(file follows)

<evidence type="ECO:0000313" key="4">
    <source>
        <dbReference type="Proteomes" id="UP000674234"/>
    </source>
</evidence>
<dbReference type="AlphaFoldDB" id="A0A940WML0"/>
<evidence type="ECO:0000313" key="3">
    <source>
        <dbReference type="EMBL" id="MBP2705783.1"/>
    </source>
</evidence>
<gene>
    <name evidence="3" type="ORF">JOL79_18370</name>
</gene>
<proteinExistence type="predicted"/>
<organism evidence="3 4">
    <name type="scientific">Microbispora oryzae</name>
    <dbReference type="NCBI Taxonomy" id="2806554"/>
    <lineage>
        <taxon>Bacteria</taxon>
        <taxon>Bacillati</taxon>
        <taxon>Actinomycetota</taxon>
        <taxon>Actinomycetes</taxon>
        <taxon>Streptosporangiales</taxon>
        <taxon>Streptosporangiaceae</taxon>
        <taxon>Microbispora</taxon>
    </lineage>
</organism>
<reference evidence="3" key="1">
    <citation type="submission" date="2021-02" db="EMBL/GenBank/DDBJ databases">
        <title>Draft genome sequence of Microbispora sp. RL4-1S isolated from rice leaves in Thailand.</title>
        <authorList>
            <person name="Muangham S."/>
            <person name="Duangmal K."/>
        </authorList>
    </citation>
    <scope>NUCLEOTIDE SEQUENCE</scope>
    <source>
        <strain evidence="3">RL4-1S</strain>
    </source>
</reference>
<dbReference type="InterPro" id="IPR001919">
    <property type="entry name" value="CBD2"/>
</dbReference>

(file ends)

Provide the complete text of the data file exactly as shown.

<evidence type="ECO:0000313" key="4">
    <source>
        <dbReference type="Proteomes" id="UP000674234"/>
    </source>
</evidence>
<dbReference type="AlphaFoldDB" id="A0A940WML0"/>
<evidence type="ECO:0000313" key="3">
    <source>
        <dbReference type="EMBL" id="MBP2705783.1"/>
    </source>
</evidence>
<gene>
    <name evidence="3" type="ORF">JOL79_18370</name>
</gene>
<proteinExistence type="predicted"/>
<organism evidence="3 4">
    <name type="scientific">Microbispora oryzae</name>
    <dbReference type="NCBI Taxonomy" id="2806554"/>
    <lineage>
        <taxon>Bacteria</taxon>
        <taxon>Bacillati</taxon>
        <taxon>Actinomycetota</taxon>
        <taxon>Actinomycetes</taxon>
        <taxon>Streptosporangiales</taxon>
        <taxon>Streptosporangiaceae</taxon>
        <taxon>Microbispora</taxon>
    </lineage>
</organism>
<reference evidence="3" key="1">
    <citation type="submission" date="2021-02" db="EMBL/GenBank/DDBJ databases">
        <title>Draft genome sequence of Microbispora sp. RL4-1S isolated from rice leaves in Thailand.</title>
        <authorList>
            <person name="Muangham S."/>
            <person name="Duangmal K."/>
        </authorList>
    </citation>
    <scope>NUCLEOTIDE SEQUENCE</scope>
    <source>
        <strain evidence="3">RL4-1S</strain>
    </source>
</reference>
<dbReference type="InterPro" id="IPR001919">
    <property type="entry name" value="CBD2"/>
</dbReference>